Friday December 9, 2016 5-8pm
Auerbach and Berger Cybersecurity Laboratory
Drexel University Science Center
3401 Market St.
Philadelphia, PA 19104


5pm      Introductions
5:15-6pm    Brief remarks
  1. LTC Ed Croot, U.S. Army, Mid-Atlantic Recruiting Battalion
  2. CW2 Kelly Reckel, U.S. Army, 335th Signal Command
  3. Dr. Joseph Hughes, Drexel University, Dean of College of Engineering
  4. Dr. Rebecca Weidensaul, Drexel University, Associate Dean of Students
  5. Mr. Brad Bowers, U.S. Federal Reserve Bank of Philadelphia, Manager of Information Security Assurance
  6. Mr. Charles Ludwig, Susquehanna International Group (SIG), Head of Information Security
6-7pm    Small group discussion (see topics below)
7-7:45pm    Large group discussion – next steps
8pm     Adjourn

Small Group Discussion Topics:

  1. Credentialing. Academia, industry, and the military have three distinct cultures with regard to credentialing in cybersecurity:
      a. Academia issues degrees (BS,MS,PhD)
      b. Industry issues certifications (CEH,CISSP,etc.)
      c. Military issues MOS (Military Occupational Specialty) and ASI (Additional Skill Identifiers)
    Q: What obstacles do these three disparate credentials present?
    Q: Are the underlying skills sufficiently similar across the three domains?
    Q: What steps could be taken to ensure training is more universally recognized?

  2. Transitioning from the military to industry in cybersecurity. The U.S. Army has various programs and offices in place to assist with Veteran placement:
      a. Civilian Aides to the Secretary of the Army (CASA)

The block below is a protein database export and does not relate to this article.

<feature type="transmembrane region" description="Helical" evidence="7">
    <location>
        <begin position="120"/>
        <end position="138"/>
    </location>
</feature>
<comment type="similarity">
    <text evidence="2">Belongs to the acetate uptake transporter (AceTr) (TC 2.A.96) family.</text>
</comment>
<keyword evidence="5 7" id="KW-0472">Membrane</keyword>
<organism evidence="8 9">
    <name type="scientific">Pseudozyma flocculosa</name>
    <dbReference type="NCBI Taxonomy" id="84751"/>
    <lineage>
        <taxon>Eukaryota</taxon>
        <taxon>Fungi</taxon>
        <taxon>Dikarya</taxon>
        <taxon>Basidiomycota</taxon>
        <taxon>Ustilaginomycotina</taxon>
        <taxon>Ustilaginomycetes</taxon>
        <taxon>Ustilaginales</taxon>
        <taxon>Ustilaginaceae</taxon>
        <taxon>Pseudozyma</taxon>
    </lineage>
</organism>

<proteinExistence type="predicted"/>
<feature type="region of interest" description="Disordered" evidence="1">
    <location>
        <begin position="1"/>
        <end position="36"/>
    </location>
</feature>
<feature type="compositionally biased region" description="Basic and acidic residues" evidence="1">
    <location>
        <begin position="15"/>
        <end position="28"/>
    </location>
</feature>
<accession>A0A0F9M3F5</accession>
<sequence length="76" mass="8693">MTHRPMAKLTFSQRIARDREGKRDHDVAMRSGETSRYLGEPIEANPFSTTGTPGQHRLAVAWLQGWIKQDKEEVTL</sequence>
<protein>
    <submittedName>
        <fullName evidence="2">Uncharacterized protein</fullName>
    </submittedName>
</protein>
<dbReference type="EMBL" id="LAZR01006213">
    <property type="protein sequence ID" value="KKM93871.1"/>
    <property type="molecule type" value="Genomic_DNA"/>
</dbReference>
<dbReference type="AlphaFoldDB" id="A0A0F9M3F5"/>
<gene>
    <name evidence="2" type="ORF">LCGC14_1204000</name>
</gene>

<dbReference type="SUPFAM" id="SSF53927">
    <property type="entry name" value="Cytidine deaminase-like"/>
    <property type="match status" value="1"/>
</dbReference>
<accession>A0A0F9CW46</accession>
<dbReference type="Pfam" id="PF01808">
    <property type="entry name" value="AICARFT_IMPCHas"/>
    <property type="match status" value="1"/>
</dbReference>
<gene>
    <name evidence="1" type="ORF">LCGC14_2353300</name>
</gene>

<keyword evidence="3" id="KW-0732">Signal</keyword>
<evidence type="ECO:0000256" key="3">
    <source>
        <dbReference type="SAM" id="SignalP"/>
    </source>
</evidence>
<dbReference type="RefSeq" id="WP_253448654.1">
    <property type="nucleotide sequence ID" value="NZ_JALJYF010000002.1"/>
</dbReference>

b. Partnership for Youth Success (PaYS)
      c. Private Public Partnership Office (P3O)
    Drexel University (and most other universities) have programs in place to help with Veterans:
      d. Veteran-specific admission officers
      e. Veteran-student groups
      f. Veteran alum associations
    Q: What are the gaps in these transitions, specifically for cybersecurity?
    Q: How could these gaps be addressed, specifically for cybersecurity?
  3. Continuing cybersecurity training and education.
    Q: How can Veterans and U.S. Army Guard and Reserve members best keep current on cybersecurity training?
    Q: What role can universities play?
    Q: What role can industry play?
  4. Next steps: regional- and national- efforts.
      a. Given the interest in veteran/cybersecurity coordination from the U.S. Army, Universities, and Industry, what form should that coordination take?
      b. What concrete actions/focus might we take in 2017?
      c. How to align with larger (national) efforts (e.g., Student Veterans of America, Veteran Jobs Mission).
      d. How to best organize this group to continue its work, and what might be a desired focus (counseling, job placement, resourcing)?
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